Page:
Monday, 7 May 2007

What are Camden Council up to now?

Good to see they have their priorities right. First, persecute dog owners, then this:

SUMMER BBQ BAN: Health and safety fears stop outdoor cooking by RICHARD OSLEY
Camden New Journal 3 May 2007

A SIZZLING row has erupted after Camden Council banned coal barbecues in public areas on health and safety grounds – affecting dozens of summer fetes and fayres.
Officials have been branded “fun-busters” after ruling that using coal is far too dangerous for untrained cooks.

Instead, the Town Hall has advised that organisers of all community festivals this summer should use professional caterers instead.

Keith Bird, who has run the barbecue at the annual Primrose Hill community festival in Chalcot Square for 20 years, has been told that he must go on a training course if he wants to continue in the role.

Even if he did pass the council’s tests, Mr Bird would have to use a gas alternative instead of traditional coals.

He said: “I’m not doing a test. I know how to run a barbecue. I’m not going to go on a course to tell me how to do it. Nobody has ever been hurt and we usually sell 500 or 600 items in a day. It’s another example of the nanny state telling us what we can and can’t do. This is ridiculous.”

The ban on coal barbecues applies to all public spaces and parks run by the council across the borough – but the fieriest opposition so far has emerged in Primrose Hill.
The festival is run by the Primrose Hill Community Association every year in the square, partly with the help of a council grant. The barbecue is considered one of the most important and popular stalls.

Government ministers David and Ed Miliband, who live in the area, are regular attendees and have been informed that the barbecue is under threat. One volunteer said: “David and Ed come along every year. They will be very disappointed. They always stop by.”

Ward councillor Pat Callaghan has grilled officials over the ban.
She said: “For the council to back professional caterers over local people almost defeats the purpose of having a festival. It’s about local people getting involved in their community. I don’t understand why Camden see professionalising festivals as a priority.”

Cllr Callaghan, who alongside other Labour councillors have been seen flipping burgers behind the barbecue over the years, added: “It’s another example of Camden’s obsession with fun-busting.”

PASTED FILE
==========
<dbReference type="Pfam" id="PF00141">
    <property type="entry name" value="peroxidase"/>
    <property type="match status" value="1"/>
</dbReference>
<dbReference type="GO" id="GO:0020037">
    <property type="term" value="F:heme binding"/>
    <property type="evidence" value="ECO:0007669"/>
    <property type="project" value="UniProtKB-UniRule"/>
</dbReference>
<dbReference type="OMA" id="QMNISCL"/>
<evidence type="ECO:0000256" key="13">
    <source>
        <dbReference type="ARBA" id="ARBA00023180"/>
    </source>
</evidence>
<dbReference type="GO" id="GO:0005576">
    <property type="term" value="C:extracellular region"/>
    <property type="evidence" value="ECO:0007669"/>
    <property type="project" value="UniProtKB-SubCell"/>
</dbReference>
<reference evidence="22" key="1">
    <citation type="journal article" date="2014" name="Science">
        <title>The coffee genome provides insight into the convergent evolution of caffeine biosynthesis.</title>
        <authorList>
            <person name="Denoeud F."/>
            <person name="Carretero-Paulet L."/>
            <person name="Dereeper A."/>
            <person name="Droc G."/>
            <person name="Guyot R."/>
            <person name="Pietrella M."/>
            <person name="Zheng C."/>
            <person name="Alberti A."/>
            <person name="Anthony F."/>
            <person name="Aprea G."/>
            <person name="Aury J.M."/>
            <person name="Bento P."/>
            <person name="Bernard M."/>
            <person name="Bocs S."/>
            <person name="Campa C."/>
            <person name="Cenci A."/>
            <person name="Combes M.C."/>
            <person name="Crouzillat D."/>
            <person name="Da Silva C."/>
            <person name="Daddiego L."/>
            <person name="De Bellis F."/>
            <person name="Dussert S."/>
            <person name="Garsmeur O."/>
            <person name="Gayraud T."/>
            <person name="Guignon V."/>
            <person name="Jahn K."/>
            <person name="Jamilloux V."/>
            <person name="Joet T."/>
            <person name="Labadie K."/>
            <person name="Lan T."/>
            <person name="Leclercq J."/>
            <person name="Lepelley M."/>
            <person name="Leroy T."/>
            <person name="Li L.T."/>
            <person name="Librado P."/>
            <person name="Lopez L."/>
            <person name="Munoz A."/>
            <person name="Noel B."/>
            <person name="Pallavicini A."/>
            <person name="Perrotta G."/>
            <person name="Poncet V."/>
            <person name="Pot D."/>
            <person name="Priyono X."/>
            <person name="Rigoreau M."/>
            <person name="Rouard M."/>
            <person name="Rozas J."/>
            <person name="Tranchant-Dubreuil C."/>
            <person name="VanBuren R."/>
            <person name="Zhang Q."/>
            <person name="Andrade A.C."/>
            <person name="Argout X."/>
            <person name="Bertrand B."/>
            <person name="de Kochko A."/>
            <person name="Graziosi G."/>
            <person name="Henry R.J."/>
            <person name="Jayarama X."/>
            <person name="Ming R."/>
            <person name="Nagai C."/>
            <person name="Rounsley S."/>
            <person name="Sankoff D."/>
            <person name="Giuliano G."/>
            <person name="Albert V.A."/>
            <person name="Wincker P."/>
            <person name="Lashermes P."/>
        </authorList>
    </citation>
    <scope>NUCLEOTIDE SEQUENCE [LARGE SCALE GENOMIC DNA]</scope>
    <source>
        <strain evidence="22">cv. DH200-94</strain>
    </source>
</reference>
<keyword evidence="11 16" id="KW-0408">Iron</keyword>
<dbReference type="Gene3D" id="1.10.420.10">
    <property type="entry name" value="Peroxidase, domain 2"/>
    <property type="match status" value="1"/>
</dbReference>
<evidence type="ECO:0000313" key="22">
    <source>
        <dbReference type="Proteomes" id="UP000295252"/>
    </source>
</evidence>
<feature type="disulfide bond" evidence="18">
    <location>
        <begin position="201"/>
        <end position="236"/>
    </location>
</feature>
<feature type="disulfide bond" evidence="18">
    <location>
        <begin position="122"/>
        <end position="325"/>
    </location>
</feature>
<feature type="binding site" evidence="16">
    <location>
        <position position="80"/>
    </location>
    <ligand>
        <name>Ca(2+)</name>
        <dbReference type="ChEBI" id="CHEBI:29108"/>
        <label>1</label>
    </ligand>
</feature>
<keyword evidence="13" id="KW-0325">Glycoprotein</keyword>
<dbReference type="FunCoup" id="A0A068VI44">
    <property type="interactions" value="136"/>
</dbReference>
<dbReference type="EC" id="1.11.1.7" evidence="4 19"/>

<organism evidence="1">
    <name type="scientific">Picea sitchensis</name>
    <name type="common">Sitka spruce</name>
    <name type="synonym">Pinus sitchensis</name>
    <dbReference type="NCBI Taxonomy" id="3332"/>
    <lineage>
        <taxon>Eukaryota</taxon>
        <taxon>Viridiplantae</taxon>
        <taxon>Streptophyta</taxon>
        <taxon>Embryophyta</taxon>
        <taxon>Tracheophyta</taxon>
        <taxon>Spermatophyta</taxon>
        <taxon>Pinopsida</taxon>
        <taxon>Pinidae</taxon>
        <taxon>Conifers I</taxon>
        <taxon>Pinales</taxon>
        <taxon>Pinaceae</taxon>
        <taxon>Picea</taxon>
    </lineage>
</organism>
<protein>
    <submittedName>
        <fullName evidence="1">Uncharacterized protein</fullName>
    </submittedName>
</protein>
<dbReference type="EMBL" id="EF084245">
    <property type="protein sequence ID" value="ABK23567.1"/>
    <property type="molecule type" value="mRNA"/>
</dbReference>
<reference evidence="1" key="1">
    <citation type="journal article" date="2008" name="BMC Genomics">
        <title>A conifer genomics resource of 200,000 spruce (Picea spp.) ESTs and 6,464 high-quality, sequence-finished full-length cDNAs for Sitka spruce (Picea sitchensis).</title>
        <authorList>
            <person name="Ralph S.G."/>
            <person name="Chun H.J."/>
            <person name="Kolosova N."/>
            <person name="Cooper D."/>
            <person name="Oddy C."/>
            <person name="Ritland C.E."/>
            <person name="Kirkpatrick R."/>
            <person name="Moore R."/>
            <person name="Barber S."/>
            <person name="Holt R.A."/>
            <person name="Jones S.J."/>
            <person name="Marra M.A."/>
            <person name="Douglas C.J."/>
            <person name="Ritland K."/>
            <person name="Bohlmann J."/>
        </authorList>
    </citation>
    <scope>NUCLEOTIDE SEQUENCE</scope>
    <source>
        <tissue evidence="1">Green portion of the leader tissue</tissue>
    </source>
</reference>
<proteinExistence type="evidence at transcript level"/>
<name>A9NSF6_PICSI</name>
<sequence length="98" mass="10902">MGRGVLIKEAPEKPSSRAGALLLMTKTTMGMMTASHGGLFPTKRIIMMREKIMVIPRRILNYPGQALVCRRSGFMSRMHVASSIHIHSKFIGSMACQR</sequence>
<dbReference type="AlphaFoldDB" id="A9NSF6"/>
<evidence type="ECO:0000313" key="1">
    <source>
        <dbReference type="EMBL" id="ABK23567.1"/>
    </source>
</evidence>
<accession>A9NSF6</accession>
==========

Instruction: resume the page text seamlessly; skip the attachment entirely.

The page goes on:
The ban comes from a tightening up of rules which the Town Hall said have been an “unwritten policy for many years”.

A council letter to festival organisers said: “There are significant risks to members of the public as well as to the site itself if coal barbecues are allowed. As a policy we do not allow coal barbecues as we would be unable to police safe use of coal across our parks and open spaces.”

There is no suggestion that organisers of the summer barbecue in Primrose Hill have put any of the festival-goers in danger in the past.

Mr Bird said: “This is another needlessly illiberal step from the Town Hall which will affect the community festival season. Citing health and safety reasons is really over the top.”.”

Camden’s leisure chief Councillor Flick Rea, who last week described her own executive role as ‘Camden’s minister for fun’ at a corporate event, said that the council had little choice but to insist on professional caterers at events.
She said: “My personal, personal view is that I don’t like being told what to do but I can understand why the council has to do this. It comes out of the blame and claim culture. It is the council that insures these events, so if somebody gets hurt it is the council that is liable. Coal barbecues have actually always been banned but it was an unwritten rule and now we are tightening things up and we can’t have one rule for the Primrose Hill barbecue and another rule for the rest of the borough.”
The council said that it could recommend professional caterers willing to pay for a pitch at community festivals.

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